Vendors turn WiFi into a total disaster

Summary:I have to be honest with you, despite being someone who makes almost daily use of WiFi, it's a technology that never fails to disappoint me. Partly the disappointment is down to the limitations of the technology and the rules of physics, but most of the disillusionment is down to the gulf between the marketing hyperbole and reality, which is now so vast that it sometimes reads like sci-fi.

I have to be honest with you, despite being someone who makes almost daily use of WiFi, it's a technology that never fails to disappoint me.  Partly the disappointment is down to the limitations of the technology and the rules of physics, but most of the disillusionment is down to the gulf between the marketing hyperbole and reality, which is now so vast that it sometimes reads like sci-fi.

There isn't an aspect to WiFi that hasn't been hyped to the point of insanity Let's face it, WiFi has always been far from perfect.  Over clear open spaces, WiFi works, sort of.  But put a wall, ceiling or other obstruction between you and the WiFi box and things become unpredictable.  The more walls and ceilings you put between you and the WiFi box (and adding a microwave oven for good measure) and the more unpredictable the technology becomes.  You can try compensating for this by adding more access points and repeaters, but even then acheiving good coverage is tricky.  What's the difference whether you're tethered to sitting with your notebook in one particular spot in your living room or office because that's where the Ethernet cable comes out of the wall or because you have to sit there as it's the only place where you can see the WiFi box?  Either way, the end result is that you're tethered. 

One thing that you can be guaranteed of with WiFi is that there are no guarantees.

OK, so WiFi is  flawed.  Big deal.  Show me a technology that isn't.  But what makes the flaws in WiFi so much bigger and so much more annoying is that there isn't an aspect to WiFi that hasn't been hyped to the point of insanity.  Read through almost any piece of sales or marketing literature related to WiFi and you'll find it crammed with ridiculous claims relating to range, speed, reliability, security, performance and ease of use.  In the words of Scotty, "Ye canna change the laws of physics!"

If you manage to get past the WiFi hype and become comfortable with the limitations of the technology (and of the laws of physics), the very next thing that you discover is just how badly designed and implemented WiFi is by almost all the vendors.  Want examples?  Here are a few: 

  • Why do you almost always have to fiddle with the IP address of the PC that you use to configure a WiFi box? 
  • Why most WiFi boxes allow you to set them up with no security whatsoever?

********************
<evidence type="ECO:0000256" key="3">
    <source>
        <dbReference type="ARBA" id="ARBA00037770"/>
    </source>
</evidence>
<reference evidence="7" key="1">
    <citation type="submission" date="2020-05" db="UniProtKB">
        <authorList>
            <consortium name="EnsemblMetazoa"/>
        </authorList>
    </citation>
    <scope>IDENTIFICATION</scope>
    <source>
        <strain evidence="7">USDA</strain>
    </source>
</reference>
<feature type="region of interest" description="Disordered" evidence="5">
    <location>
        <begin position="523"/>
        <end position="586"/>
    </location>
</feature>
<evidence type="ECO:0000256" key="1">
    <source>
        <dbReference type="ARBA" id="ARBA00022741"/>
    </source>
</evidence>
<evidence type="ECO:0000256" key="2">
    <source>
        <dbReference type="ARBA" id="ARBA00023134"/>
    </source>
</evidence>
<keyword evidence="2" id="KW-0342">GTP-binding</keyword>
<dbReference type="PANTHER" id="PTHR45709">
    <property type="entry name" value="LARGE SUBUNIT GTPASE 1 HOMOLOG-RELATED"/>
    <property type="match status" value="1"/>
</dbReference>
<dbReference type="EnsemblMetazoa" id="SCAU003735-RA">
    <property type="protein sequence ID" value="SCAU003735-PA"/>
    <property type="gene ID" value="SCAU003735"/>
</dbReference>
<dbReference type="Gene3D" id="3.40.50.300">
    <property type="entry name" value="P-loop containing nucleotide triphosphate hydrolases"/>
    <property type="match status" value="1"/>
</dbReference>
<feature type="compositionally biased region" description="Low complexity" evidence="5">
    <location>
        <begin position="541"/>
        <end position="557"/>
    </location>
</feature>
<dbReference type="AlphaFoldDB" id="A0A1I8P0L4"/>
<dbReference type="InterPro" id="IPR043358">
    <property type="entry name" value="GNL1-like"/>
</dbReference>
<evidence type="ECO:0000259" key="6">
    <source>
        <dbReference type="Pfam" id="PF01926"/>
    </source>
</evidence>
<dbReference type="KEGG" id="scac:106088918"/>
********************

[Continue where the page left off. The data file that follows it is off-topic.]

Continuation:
• Why isn't it mandatory that the default password is changed during the setup process?
  • Why do most vendors assume that the WiFi box is at the center of any network universe?

I could go on ...

But things are getting worse for WiFi.  Back when your WiFi box was the only one of the block, that meant that it had complete freedom of the airspace that fell within it's range, and you could either see and connect to it or not.  But as more people start using WiFi that means that there's more competition for the available airspace.  You might be sitting in your lounge or office and unable to connect to your router but be able to clearly see your neighbors WiFi box (and more than likely you'll be able to connect to it as well because chances are that it's not encrypted).  Now we have a situation where every WiFi box is operating at full power, and, more than likely, all competing on the same channel.  Even if you do manage to reconfigure your WiFi box onto a quiet channel, this offers you no protection from someone who's switched on the Turbo setting on their router and is hogging all channels.

And things are set to get worse.  As more and more devices are now WiFi-enabled which means that the already crowded airspace is going to become painfully overcrowded.  This is going to mean problems for everyone using WiFi.

The main advantage of WiFi over Ethernet is the fact that you don't have to drill holes and install cables.  In every other respect - speed, reliability, security, performance - 100Mbit Ethernet beats WiFi hands down.  Upgrade your network to support 1000Mbit and WiFi feels primitive.

Thoughts?

Topics: Wi-Fi

About

Adrian Kingsley-Hughes is an internationally published technology author who has devoted over a decade to helping users get the most from technology -- whether that be by learning to program, building a PC from a pile of parts, or helping them get the most from their new MP3 player or digital camera.Adrian has authored/co-authored technic... Full Bio

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